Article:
Faith.  Trust.  Absolute confidence.  God has answered our need for forgiveness of sins and the surety of everlasting life and He has given us the dwelling of God’s Holy Spirit right now in our hearts.  Jesus and His truth have made us “all in”.

This past Tuesday I visited Donna Dennis in the memory care unit at Mill Vista Lodge at Windcrest.  The last time I saw Donna was in February of 2020, but now they are allowing visitors once again.  As I got to the fourth floor I was quickly greeted by a friendly old man who wanted to know who I was.  I told him that I was John Larson and that I was Donna’s pastor.  What church?  “Lutheran.”  And then, this man, who is supposed to have memory issues, quotes verbatim, in German, Martin Luther’s famous line in his “Here I Stand” confession.

500 years ago Luther stands before the most powerful men in the world, who are demanding that he withdraw his writings and beliefs.  But with utmost confidence he says,,  “Unless I am convinced by Scripture and plain reason (I do not accept the authority of popes and councils because they have contradicted each other), my conscience is captive to the Word of God.  I cannot and will not recant anything, for to go against conscience is neither right nor safe.  Here I stand, I can do no other, so help me God. Amen.”

All in with love.  Jesus gives us no other route.  All in with trust in the love of God, the truth of His Word and the confidence that we have a faith that is grounded well.

We are all in with Him and His will, and with Him and our faith, because He is “all in” with us.  This, the Fourth Sunday of Easter, is Good Shepherd Sunday.  The gospel is from John 10.  “I am the good shepherd; I know my sheep and my sheep know me – just as the Father knows me and I know the Father – and I lay down my life for the sheep.  I have other sheep that are not of this sheep pen.  I must bring them also.  They too will listen to my voice, and there shall be one flock and one shepherd.”  (John 10:14-16)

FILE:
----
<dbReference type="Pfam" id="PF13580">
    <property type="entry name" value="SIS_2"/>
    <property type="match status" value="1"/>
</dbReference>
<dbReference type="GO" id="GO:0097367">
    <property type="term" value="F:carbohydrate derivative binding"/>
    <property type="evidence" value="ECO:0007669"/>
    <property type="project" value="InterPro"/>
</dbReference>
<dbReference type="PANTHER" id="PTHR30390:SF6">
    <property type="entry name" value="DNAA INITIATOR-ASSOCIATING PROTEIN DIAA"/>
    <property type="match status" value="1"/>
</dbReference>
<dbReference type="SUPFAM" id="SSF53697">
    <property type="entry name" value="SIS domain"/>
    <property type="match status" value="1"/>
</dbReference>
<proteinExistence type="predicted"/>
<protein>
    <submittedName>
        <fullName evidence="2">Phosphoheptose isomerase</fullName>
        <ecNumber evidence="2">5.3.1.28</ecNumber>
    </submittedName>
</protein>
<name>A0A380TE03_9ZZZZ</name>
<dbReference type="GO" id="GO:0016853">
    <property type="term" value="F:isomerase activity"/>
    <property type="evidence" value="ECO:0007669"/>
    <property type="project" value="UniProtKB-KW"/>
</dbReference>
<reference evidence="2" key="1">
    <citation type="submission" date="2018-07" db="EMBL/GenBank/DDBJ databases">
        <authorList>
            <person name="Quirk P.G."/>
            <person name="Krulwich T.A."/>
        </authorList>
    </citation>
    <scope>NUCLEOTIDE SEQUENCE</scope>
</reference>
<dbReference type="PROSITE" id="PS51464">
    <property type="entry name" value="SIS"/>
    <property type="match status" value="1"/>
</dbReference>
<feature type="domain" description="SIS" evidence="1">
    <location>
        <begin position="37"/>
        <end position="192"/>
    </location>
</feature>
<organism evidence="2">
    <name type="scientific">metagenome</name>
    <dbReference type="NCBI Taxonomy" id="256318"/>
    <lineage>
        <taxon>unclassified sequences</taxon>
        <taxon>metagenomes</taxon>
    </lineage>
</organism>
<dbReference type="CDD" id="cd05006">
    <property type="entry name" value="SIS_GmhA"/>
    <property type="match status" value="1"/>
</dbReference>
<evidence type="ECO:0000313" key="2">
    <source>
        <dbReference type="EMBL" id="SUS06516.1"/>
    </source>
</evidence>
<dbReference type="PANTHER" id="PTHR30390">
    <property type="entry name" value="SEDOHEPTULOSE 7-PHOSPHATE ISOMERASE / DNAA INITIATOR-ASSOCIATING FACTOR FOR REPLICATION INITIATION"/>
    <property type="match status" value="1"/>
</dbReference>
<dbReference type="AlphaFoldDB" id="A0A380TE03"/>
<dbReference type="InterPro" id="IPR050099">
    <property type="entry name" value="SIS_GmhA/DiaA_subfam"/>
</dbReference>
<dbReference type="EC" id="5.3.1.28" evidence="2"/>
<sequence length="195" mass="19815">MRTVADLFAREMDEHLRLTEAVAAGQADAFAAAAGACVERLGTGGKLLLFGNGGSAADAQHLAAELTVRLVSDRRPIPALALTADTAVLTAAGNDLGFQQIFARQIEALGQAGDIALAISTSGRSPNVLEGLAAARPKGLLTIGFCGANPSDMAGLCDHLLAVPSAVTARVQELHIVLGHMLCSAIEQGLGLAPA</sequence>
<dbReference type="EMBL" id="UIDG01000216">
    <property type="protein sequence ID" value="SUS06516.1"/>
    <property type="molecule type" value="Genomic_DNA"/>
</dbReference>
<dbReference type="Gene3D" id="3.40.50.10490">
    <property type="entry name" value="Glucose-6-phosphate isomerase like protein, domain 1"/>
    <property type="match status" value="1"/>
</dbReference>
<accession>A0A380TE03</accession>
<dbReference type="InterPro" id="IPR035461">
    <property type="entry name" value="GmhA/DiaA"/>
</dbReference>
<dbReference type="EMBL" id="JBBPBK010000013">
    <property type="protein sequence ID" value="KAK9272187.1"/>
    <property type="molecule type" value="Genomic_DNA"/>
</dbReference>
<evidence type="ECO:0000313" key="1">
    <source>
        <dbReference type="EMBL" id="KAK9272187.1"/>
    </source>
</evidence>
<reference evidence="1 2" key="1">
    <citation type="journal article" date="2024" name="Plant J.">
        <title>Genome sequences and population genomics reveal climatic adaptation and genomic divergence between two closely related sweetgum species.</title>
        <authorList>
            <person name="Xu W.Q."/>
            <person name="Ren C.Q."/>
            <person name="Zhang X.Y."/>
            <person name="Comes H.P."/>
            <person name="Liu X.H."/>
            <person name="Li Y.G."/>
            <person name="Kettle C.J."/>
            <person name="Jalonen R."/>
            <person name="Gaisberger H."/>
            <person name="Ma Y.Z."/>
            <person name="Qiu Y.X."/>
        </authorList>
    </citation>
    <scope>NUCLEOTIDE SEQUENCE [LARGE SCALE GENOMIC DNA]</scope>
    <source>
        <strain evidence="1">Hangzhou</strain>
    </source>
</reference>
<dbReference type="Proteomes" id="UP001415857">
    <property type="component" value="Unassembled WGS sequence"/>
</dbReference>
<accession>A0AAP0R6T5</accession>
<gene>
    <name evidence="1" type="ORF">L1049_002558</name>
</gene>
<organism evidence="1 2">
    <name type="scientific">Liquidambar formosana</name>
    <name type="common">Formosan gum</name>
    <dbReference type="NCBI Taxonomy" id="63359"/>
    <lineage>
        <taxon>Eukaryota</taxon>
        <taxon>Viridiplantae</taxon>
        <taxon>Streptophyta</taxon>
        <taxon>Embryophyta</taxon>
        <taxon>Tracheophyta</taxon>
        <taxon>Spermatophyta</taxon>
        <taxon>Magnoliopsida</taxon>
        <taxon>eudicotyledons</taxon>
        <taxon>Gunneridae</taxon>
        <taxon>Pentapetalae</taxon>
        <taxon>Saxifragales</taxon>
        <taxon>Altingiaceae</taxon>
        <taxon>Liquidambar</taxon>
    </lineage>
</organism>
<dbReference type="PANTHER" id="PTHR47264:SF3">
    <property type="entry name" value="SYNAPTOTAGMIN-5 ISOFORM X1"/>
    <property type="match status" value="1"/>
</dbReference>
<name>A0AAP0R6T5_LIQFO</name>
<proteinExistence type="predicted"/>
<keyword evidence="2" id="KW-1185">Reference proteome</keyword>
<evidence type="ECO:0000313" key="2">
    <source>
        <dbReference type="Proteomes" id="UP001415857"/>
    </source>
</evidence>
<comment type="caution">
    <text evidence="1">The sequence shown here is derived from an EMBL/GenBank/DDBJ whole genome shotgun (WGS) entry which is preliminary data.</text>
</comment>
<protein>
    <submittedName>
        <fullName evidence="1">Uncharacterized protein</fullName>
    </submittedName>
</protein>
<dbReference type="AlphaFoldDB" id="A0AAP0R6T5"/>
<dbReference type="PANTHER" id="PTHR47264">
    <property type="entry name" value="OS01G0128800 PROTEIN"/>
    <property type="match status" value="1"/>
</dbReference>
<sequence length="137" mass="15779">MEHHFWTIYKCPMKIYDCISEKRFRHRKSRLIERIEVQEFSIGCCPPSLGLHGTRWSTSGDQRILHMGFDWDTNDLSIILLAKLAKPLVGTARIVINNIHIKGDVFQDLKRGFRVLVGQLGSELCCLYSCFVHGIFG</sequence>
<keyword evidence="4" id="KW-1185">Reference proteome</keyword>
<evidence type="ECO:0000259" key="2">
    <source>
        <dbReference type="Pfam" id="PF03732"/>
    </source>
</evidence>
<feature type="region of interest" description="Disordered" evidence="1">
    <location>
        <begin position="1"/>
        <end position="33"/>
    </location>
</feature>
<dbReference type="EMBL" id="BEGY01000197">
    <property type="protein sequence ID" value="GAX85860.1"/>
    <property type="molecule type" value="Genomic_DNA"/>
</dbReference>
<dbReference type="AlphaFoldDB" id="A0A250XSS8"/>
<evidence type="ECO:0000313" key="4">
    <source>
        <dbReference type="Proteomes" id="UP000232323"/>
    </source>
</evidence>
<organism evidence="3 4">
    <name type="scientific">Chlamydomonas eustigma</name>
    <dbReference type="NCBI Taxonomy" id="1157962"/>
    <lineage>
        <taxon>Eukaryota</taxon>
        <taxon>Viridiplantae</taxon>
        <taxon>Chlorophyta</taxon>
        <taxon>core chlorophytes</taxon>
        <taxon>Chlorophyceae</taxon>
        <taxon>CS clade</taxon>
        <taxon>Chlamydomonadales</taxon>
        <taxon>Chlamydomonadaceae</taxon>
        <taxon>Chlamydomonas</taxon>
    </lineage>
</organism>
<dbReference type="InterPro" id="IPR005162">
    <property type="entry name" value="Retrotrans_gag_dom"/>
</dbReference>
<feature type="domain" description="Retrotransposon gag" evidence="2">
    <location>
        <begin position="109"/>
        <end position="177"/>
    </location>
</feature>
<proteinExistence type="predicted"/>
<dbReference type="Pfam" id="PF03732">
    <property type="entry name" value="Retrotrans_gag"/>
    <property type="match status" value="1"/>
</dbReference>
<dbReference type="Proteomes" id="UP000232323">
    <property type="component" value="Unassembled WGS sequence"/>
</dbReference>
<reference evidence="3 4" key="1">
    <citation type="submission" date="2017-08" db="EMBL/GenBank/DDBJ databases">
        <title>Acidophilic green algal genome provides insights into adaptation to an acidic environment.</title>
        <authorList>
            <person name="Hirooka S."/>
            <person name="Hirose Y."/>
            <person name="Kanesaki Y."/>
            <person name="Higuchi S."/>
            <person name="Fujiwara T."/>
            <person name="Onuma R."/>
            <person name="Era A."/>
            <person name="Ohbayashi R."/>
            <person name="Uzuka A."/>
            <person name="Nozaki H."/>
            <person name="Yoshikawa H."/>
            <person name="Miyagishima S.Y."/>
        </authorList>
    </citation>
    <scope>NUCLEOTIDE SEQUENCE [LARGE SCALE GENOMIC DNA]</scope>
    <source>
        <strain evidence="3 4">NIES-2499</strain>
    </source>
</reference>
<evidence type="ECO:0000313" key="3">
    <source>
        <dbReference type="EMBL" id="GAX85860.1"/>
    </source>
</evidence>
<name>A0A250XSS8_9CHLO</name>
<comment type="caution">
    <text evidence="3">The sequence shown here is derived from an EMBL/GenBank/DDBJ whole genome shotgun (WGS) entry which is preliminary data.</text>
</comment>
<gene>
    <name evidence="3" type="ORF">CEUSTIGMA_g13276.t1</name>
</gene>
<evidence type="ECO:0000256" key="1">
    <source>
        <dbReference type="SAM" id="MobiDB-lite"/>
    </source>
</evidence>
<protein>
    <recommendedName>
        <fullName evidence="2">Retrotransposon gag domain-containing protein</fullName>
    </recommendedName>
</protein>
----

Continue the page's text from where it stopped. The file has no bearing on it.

His love, the love from Jesus, is deep and permanent.  John would describe this God who comes to our side like this, “This is how God showed his love among us: He sent his one and only Son into the world that we might live through him.  This is love: not that we have loved God, but that he loved us and sent his Son as an atoning sacrifice for our sins.”  (I John 4:9-10)  God was “all in” to make us His, to cleanse our souls and to promise us eternal joys.

I’m amazed at how meaningful the Christian life can be.  Deep love blesses so many.  I’m amazed at how strong the Christian faith can become.  Deep faith allows us to stand, confidently, in Jesus.  And I’m humbled with how the Lord of all made us His priority and gave His all to claim us as His own.

All In!!  That is what a Christian is and does.  That is who our God is.  Amen!!


Your email address will not be published. Required fields are marked *